We’re at peak oil, so it doesn’t really matter what anyone thinks, the universe doesn’t care!

        Too many people and not enough energy. Econ 101 – supply & demand. Pretty basic stuff.

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      • are November 6, 2011 at 3:59 pm

        the poor have been deceived into committing themselves to dependence on gasoline, just as they were deceived into committing to mortgages they could not afford

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        • Hugh Johnson November 6, 2011 at 7:40 pm

          Thanks President Clinton.

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          • are November 7, 2011 at 1:36 pm

            i hope you are not suggesting that i am an apologist for clinton

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        • q`Tzal November 7, 2011 at 10:42 am

          are
          the poor have been deceived

          Not just the poor.
          The rich investors in real estate derivatives were blissfully unaware of the volatility of a mortgage market dependent on paycheck-to-paycheck workers spending money on gasoline to commute from work to homes at distances that become economically unsustainable (for the mortgage payer) while gasoline prices rise beyond what anyone imagined they would.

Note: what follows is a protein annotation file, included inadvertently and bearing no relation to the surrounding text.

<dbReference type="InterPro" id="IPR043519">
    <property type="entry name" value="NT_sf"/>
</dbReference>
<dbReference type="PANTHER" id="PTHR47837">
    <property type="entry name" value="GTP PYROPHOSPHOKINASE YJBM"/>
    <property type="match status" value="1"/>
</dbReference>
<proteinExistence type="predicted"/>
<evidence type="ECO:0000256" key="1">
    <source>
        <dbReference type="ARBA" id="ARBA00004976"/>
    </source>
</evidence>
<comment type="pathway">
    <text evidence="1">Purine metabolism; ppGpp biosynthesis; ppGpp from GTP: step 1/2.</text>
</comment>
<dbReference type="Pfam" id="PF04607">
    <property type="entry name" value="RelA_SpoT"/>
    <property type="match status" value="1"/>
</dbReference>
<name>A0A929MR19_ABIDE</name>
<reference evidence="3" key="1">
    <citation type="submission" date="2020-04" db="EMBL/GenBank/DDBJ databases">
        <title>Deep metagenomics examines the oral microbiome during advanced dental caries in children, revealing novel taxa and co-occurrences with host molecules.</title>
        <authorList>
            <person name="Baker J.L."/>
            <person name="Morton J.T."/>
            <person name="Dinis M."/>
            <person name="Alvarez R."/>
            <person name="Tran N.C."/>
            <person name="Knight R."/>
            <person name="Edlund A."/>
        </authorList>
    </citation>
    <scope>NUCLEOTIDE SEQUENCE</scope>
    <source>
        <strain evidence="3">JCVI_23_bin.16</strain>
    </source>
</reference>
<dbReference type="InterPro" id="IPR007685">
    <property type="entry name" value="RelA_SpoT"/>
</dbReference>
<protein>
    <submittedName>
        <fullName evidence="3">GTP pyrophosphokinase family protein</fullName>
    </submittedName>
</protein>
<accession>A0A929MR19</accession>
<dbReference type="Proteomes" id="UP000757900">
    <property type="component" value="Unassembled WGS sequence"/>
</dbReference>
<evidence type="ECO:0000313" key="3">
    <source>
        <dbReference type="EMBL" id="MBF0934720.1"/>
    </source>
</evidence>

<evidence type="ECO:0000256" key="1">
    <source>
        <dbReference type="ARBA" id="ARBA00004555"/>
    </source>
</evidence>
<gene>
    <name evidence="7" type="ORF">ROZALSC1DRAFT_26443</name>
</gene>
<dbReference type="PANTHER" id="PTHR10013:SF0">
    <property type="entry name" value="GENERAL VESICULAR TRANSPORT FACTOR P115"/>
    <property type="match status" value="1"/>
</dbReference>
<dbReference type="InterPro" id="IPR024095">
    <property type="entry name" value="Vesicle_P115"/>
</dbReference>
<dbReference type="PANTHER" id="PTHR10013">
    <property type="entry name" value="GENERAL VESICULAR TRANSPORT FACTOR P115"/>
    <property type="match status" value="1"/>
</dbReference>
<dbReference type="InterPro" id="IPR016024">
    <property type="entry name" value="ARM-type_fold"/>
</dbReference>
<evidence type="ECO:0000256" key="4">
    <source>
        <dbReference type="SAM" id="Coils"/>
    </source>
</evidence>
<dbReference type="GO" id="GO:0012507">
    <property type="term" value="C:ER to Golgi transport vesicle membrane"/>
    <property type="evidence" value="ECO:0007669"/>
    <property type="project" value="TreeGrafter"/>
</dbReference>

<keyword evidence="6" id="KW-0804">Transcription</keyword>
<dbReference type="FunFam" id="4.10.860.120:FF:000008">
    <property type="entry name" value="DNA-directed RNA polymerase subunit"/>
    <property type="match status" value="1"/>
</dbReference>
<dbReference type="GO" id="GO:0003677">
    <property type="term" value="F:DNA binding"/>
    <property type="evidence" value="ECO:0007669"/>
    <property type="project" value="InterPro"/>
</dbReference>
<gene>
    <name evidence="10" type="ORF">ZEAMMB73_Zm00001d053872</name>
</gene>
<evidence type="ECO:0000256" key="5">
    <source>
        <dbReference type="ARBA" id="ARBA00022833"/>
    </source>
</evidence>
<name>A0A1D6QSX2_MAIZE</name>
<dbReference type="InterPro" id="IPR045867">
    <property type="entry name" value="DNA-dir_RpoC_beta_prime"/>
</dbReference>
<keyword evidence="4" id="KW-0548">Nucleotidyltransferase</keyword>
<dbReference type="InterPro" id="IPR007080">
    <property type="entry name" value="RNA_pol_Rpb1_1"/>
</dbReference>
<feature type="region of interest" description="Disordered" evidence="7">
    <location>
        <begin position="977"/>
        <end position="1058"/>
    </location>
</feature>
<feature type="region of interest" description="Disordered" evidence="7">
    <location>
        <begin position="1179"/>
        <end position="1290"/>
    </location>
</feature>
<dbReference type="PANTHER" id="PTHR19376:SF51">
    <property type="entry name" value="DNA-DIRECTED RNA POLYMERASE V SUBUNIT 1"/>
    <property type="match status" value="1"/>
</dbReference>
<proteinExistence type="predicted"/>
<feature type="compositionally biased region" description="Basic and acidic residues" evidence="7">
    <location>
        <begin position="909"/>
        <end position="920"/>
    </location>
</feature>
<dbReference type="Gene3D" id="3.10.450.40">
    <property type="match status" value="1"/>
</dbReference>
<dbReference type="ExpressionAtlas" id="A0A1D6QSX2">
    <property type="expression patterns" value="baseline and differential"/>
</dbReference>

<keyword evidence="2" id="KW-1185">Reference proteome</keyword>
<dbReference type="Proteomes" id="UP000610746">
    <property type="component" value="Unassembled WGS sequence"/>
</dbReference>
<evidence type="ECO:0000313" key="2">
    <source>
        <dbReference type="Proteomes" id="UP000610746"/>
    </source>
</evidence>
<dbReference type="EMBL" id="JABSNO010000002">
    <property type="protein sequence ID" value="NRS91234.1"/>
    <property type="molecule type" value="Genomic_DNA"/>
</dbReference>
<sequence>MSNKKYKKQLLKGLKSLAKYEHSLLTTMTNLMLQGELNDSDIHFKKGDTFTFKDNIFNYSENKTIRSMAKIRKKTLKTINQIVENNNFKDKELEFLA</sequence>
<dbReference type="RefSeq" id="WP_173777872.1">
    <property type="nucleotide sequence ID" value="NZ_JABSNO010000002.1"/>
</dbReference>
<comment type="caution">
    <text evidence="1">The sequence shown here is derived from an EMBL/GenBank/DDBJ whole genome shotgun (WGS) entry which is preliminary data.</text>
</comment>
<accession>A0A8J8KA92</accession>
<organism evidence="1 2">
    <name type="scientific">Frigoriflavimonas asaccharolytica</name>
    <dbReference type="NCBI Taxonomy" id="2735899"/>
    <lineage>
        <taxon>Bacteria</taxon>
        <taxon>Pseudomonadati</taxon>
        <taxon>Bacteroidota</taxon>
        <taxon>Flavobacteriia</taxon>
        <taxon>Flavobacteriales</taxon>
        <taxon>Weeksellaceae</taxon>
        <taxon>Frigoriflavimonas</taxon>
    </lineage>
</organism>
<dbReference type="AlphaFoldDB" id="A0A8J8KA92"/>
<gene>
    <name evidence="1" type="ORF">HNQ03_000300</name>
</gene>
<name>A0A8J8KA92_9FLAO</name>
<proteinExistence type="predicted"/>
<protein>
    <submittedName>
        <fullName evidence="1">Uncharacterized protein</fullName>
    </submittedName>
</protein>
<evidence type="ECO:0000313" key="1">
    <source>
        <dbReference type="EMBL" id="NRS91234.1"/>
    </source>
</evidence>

If I was well funded real estate investor I would take one look at the <a href="www.carfree.com/district.html"<CarFree District design and set up little “factory town” style neighborhoods that are centered on pre-existing light rail stops. To work I’d have to integrate many different types of light industrial, a diversity of compact commercial retailers and high quality residential units that people actually want to live in.

          For example: the former trailer park across from Nike in Beaverton, this would be a great investment for Nike to provide discounted housing to workers. Make it a gated community with a 30% discount for mortgage holders and some larger discount for renters. If I was Nike I’d put in a pedestrian bridge across Murray Ave so as to encourage that active lifestyle that they harp on so religiously while ensuring that at least those employees could come to work no matter the weather.

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    • Sigma November 6, 2011 at 3:32 pm

      So are cars that don’t run on gasoline.

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  • jim November 5, 2011 at 10:53 am